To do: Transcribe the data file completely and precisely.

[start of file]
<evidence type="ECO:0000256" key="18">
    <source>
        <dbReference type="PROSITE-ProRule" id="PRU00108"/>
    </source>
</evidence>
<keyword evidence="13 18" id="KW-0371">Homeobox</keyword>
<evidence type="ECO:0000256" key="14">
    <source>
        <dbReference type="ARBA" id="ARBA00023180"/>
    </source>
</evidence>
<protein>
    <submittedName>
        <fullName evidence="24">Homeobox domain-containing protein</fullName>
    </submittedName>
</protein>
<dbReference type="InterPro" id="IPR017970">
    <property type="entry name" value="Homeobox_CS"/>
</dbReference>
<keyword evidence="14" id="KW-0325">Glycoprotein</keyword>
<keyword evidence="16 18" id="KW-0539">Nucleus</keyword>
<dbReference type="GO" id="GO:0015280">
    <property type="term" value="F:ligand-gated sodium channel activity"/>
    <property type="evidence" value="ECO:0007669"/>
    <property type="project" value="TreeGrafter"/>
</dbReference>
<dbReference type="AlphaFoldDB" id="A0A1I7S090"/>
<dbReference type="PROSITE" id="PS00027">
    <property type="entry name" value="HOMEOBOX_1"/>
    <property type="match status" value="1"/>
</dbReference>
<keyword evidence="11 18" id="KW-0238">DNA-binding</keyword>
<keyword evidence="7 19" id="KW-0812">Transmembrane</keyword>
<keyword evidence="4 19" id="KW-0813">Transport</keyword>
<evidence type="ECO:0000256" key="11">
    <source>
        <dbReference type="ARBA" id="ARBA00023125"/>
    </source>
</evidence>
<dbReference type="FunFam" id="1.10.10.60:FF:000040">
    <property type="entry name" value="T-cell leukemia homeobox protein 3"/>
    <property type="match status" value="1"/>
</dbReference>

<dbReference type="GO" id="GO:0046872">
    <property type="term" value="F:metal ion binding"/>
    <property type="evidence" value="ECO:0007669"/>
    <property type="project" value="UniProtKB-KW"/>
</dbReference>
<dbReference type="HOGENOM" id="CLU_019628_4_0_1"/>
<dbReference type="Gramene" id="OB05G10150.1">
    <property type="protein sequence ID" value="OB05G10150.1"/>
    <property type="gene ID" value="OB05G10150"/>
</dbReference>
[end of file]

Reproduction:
<evidence type="ECO:0000256" key="18">
    <source>
        <dbReference type="PROSITE-ProRule" id="PRU00108"/>
    </source>
</evidence>
<keyword evidence="13 18" id="KW-0371">Homeobox</keyword>
<evidence type="ECO:0000256" key="14">
    <source>
        <dbReference type="ARBA" id="ARBA00023180"/>
    </source>
</evidence>
<protein>
    <submittedName>
        <fullName evidence="24">Homeobox domain-containing protein</fullName>
    </submittedName>
</protein>
<dbReference type="InterPro" id="IPR017970">
    <property type="entry name" value="Homeobox_CS"/>
</dbReference>
<keyword evidence="14" id="KW-0325">Glycoprotein</keyword>
<keyword evidence="16 18" id="KW-0539">Nucleus</keyword>
<dbReference type="GO" id="GO:0015280">
    <property type="term" value="F:ligand-gated sodium channel activity"/>
    <property type="evidence" value="ECO:0007669"/>
    <property type="project" value="TreeGrafter"/>
</dbReference>
<dbReference type="AlphaFoldDB" id="A0A1I7S090"/>
<dbReference type="PROSITE" id="PS00027">
    <property type="entry name" value="HOMEOBOX_1"/>
    <property type="match status" value="1"/>
</dbReference>
<keyword evidence="11 18" id="KW-0238">DNA-binding</keyword>
<keyword evidence="7 19" id="KW-0812">Transmembrane</keyword>
<keyword evidence="4 19" id="KW-0813">Transport</keyword>
<evidence type="ECO:0000256" key="11">
    <source>
        <dbReference type="ARBA" id="ARBA00023125"/>
    </source>
</evidence>
<dbReference type="FunFam" id="1.10.10.60:FF:000040">
    <property type="entry name" value="T-cell leukemia homeobox protein 3"/>
    <property type="match status" value="1"/>
</dbReference>

<dbReference type="GO" id="GO:0046872">
    <property type="term" value="F:metal ion binding"/>
    <property type="evidence" value="ECO:0007669"/>
    <property type="project" value="UniProtKB-KW"/>
</dbReference>
<dbReference type="HOGENOM" id="CLU_019628_4_0_1"/>
<dbReference type="Gramene" id="OB05G10150.1">
    <property type="protein sequence ID" value="OB05G10150.1"/>
    <property type="gene ID" value="OB05G10150"/>
</dbReference>